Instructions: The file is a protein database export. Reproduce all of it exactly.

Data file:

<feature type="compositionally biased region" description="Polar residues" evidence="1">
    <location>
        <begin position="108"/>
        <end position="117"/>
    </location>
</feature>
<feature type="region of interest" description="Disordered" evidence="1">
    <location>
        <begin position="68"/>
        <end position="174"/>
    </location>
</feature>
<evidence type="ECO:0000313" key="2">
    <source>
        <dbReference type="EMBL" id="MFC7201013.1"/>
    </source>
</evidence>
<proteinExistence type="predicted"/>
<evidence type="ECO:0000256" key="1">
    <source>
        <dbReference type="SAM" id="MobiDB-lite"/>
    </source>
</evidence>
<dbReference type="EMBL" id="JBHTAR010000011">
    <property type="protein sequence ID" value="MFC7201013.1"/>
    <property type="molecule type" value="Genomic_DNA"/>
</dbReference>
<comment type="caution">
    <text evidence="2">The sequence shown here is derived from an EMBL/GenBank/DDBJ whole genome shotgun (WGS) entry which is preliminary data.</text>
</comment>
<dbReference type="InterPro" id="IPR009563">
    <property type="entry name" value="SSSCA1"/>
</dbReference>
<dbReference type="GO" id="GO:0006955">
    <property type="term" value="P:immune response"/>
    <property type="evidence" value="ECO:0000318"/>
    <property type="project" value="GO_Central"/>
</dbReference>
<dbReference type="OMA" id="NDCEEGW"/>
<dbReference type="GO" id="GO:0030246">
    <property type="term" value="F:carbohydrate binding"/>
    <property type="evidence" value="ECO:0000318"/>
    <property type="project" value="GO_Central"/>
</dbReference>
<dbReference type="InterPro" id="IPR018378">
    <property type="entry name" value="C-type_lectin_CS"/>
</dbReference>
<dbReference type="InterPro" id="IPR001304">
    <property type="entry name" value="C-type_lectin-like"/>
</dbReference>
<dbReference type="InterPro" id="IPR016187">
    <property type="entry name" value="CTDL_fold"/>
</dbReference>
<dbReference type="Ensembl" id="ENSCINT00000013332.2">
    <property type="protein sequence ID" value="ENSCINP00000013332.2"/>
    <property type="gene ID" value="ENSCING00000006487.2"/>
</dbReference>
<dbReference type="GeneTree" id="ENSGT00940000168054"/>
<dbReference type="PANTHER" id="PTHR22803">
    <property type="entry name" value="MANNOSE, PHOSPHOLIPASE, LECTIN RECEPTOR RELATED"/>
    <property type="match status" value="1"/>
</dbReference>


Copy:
<feature type="compositionally biased region" description="Polar residues" evidence="1">
    <location>
        <begin position="108"/>
        <end position="117"/>
    </location>
</feature>
<feature type="region of interest" description="Disordered" evidence="1">
    <location>
        <begin position="68"/>
        <end position="174"/>
    </location>
</feature>
<evidence type="ECO:0000313" key="2">
    <source>
        <dbReference type="EMBL" id="MFC7201013.1"/>
    </source>
</evidence>
<proteinExistence type="predicted"/>
<evidence type="ECO:0000256" key="1">
    <source>
        <dbReference type="SAM" id="MobiDB-lite"/>
    </source>
</evidence>
<dbReference type="EMBL" id="JBHTAR010000011">
    <property type="protein sequence ID" value="MFC7201013.1"/>
    <property type="molecule type" value="Genomic_DNA"/>
</dbReference>
<comment type="caution">
    <text evidence="2">The sequence shown here is derived from an EMBL/GenBank/DDBJ whole genome shotgun (WGS) entry which is preliminary data.</text>
</comment>
<dbReference type="InterPro" id="IPR009563">
    <property type="entry name" value="SSSCA1"/>
</dbReference>
<dbReference type="GO" id="GO:0006955">
    <property type="term" value="P:immune response"/>
    <property type="evidence" value="ECO:0000318"/>
    <property type="project" value="GO_Central"/>
</dbReference>
<dbReference type="OMA" id="NDCEEGW"/>
<dbReference type="GO" id="GO:0030246">
    <property type="term" value="F:carbohydrate binding"/>
    <property type="evidence" value="ECO:0000318"/>
    <property type="project" value="GO_Central"/>
</dbReference>
<dbReference type="InterPro" id="IPR018378">
    <property type="entry name" value="C-type_lectin_CS"/>
</dbReference>
<dbReference type="InterPro" id="IPR001304">
    <property type="entry name" value="C-type_lectin-like"/>
</dbReference>
<dbReference type="InterPro" id="IPR016187">
    <property type="entry name" value="CTDL_fold"/>
</dbReference>
<dbReference type="Ensembl" id="ENSCINT00000013332.2">
    <property type="protein sequence ID" value="ENSCINP00000013332.2"/>
    <property type="gene ID" value="ENSCING00000006487.2"/>
</dbReference>
<dbReference type="GeneTree" id="ENSGT00940000168054"/>
<dbReference type="PANTHER" id="PTHR22803">
    <property type="entry name" value="MANNOSE, PHOSPHOLIPASE, LECTIN RECEPTOR RELATED"/>
    <property type="match status" value="1"/>
</dbReference>